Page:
Depending on how you feel about Onslow (British father/French mother/wrote mostly in a "Germanic Style") Milhaud may be the most prolific French composer of string quartets. I have quartets 3, 4, 9, 12, 14 and 17 on a 2-LP set by Quatour Arcana on Cybelia (which I enjoyed a lot, but I never crossed paths with the rest of the discs) and this Petersen 1. I'd like to fill out the collection. Any suggestions?

  20. #1392
    Senior Member thejewk's Avatar
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    Rangstrom, there are two 10CD sets of Milhaud out at the moment, one of opera and vocal, the other I think all instrumental. The second one has some of the quartets, as well as the octet.

    I don't have either, but they are both available for not much money on UK Amazon.

  21. #1393
    Senior Member Merl's Avatar
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    Rangstrom,, there's only the Naive Parisii set that has all the SQs but it's OOP and (as one member here has discovered) is very expensive to acquire. The only other option is streaming it or through digital download. There are individual performances of some quartets available, from other quartets, but some are even rarer than the Parisii set. It's annoying.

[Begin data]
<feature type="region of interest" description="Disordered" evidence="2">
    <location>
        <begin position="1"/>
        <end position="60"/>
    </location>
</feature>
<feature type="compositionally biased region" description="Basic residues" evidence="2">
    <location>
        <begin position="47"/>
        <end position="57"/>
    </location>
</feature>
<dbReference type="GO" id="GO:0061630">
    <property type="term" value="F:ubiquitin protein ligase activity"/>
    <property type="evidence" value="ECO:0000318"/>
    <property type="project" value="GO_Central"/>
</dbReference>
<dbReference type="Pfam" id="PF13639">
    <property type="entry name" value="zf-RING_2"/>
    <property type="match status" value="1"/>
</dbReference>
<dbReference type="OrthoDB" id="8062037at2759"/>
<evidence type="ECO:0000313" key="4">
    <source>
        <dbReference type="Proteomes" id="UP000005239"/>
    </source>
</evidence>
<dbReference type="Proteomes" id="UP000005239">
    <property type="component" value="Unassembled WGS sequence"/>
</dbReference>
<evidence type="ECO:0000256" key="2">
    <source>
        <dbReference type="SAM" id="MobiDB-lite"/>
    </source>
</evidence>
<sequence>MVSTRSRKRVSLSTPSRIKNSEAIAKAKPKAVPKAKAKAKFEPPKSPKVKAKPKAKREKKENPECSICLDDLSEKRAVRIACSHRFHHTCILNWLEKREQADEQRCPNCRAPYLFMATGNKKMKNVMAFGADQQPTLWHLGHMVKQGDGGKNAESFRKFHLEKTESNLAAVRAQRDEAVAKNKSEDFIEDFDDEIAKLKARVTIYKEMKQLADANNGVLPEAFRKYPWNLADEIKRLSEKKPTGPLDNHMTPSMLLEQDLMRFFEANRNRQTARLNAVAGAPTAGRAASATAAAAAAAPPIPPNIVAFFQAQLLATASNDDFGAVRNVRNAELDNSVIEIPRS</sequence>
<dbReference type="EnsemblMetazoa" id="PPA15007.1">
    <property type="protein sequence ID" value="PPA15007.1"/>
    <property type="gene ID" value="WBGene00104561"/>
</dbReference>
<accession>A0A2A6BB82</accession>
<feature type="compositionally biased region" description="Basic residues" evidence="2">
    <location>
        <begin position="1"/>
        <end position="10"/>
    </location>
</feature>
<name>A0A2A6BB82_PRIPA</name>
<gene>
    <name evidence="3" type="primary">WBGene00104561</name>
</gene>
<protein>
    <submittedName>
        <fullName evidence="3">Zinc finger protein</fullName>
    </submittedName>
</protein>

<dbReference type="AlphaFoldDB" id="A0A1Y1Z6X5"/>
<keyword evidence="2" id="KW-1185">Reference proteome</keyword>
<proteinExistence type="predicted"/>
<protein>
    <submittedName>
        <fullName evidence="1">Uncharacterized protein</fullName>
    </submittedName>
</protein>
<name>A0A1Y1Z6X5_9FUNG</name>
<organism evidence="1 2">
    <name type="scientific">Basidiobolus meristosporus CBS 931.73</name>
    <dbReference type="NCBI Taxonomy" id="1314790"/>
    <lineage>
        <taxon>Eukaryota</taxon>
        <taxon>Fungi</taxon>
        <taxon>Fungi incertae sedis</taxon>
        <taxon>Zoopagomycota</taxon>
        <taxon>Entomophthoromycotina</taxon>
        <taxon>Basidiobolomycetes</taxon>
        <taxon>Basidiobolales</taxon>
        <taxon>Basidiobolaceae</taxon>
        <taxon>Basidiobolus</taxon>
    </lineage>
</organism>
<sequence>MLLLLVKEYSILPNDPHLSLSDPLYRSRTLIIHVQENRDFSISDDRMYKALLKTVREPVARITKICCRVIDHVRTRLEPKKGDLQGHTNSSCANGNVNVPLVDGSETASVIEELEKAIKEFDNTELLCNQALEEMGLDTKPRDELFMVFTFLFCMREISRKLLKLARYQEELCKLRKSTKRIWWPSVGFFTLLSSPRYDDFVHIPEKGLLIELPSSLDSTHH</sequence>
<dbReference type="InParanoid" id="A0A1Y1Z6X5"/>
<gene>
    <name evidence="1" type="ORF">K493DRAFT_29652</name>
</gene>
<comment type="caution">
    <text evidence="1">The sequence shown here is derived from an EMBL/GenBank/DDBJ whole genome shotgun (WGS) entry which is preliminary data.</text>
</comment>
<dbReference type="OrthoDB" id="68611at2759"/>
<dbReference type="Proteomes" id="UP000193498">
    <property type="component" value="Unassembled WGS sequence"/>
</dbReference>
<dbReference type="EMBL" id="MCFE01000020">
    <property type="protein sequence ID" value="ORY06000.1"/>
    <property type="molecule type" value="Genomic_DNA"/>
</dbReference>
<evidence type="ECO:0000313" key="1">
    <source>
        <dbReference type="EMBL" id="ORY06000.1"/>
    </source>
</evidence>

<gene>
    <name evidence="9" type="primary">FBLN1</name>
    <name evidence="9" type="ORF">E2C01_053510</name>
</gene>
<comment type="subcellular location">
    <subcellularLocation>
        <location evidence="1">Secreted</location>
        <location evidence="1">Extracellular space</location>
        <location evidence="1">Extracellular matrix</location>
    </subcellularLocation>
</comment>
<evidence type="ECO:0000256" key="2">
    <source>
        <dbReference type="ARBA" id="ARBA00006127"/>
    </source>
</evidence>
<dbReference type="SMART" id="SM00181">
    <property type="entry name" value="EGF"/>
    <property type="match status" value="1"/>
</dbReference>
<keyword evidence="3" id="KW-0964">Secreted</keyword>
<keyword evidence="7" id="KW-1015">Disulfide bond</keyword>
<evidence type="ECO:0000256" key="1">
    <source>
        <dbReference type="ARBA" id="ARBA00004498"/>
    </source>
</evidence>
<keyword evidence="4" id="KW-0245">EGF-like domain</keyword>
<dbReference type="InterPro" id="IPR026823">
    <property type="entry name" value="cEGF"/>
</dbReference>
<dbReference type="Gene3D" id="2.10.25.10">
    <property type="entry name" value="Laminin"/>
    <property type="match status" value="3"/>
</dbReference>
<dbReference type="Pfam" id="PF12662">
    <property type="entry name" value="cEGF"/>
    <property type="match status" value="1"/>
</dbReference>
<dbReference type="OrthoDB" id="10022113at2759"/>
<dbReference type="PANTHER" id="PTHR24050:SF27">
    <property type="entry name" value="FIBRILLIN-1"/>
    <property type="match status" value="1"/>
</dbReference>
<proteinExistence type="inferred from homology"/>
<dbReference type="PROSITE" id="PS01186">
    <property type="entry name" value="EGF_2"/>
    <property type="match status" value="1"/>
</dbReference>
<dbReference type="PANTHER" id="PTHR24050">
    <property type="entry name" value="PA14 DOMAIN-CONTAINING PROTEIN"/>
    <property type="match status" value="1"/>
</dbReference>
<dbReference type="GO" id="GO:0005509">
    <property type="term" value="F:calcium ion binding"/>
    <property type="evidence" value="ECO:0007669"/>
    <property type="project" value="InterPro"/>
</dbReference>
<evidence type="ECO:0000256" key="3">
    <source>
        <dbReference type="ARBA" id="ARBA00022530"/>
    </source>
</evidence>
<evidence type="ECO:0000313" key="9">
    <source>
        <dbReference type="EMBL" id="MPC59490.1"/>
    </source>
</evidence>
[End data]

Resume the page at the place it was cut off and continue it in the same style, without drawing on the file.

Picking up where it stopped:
22. #1394
    Senior Member thejewk's Avatar
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    I'm a big fan of this quartet, and I want to listen to more Milhaud in the future for sure.

    The first movement's progression from the sweet yet dramatic initial theme, to the more pensive explorations as the movement progresses, is handled beautifully. I really enjoy the Quatour Parisii for this opening, and I like their whole performance but have ended up listening mostly to the Petersen Quartet due to Parisii's omission of a movement. Why did they do this, I wonder?

    The second movement is varied and rich, with delicate pizzicato and a lovely final passage with arpeggios in the lower instruments, the third movement dramatic but very harmonically sweet still. I love the chromatic descending figures from around the 4.15 mark of the Petersen version on Spotify, which build into my favourite moment of climax in the piece, and then softly retreat into the pensive mood of the later part of the first movement.

    The final movement is a nice summation and is pleasantly brisk.
    Last edited by thejewk; Oct-07-2020 at 10:32.

  23. #1395
    Senior Member BlackAdderLXX's Avatar
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    Until this week I'd never even heard of Milhaud. So my first listen to this SQ was totally blind. Knowing it was Merl's pick I figured it would be something I'd like as he and I seem to have similar tastes at least in what we don't find enjoyable. Listening to Peterson linked in the post I have to say this is a great quartet.

    The opening movement and it's homage to Debussy was beautiful. I loved the way it took Debussy's motif and developed it into something new but while maintaining the style of Debussy's harmonic structure. The second movent kind of reminded me of a film score ala Korngold but more 'impressionistic' than syrupy sweet. Lovely. The longing melody exchanged between the cello and the violin in the third movement sets up the finale beautifully.

    In all I really enjoyed this. Thanks for the great pick Merl.
    I'm realizing that my answer to the "favorite recording" question is usually Bruno Walter.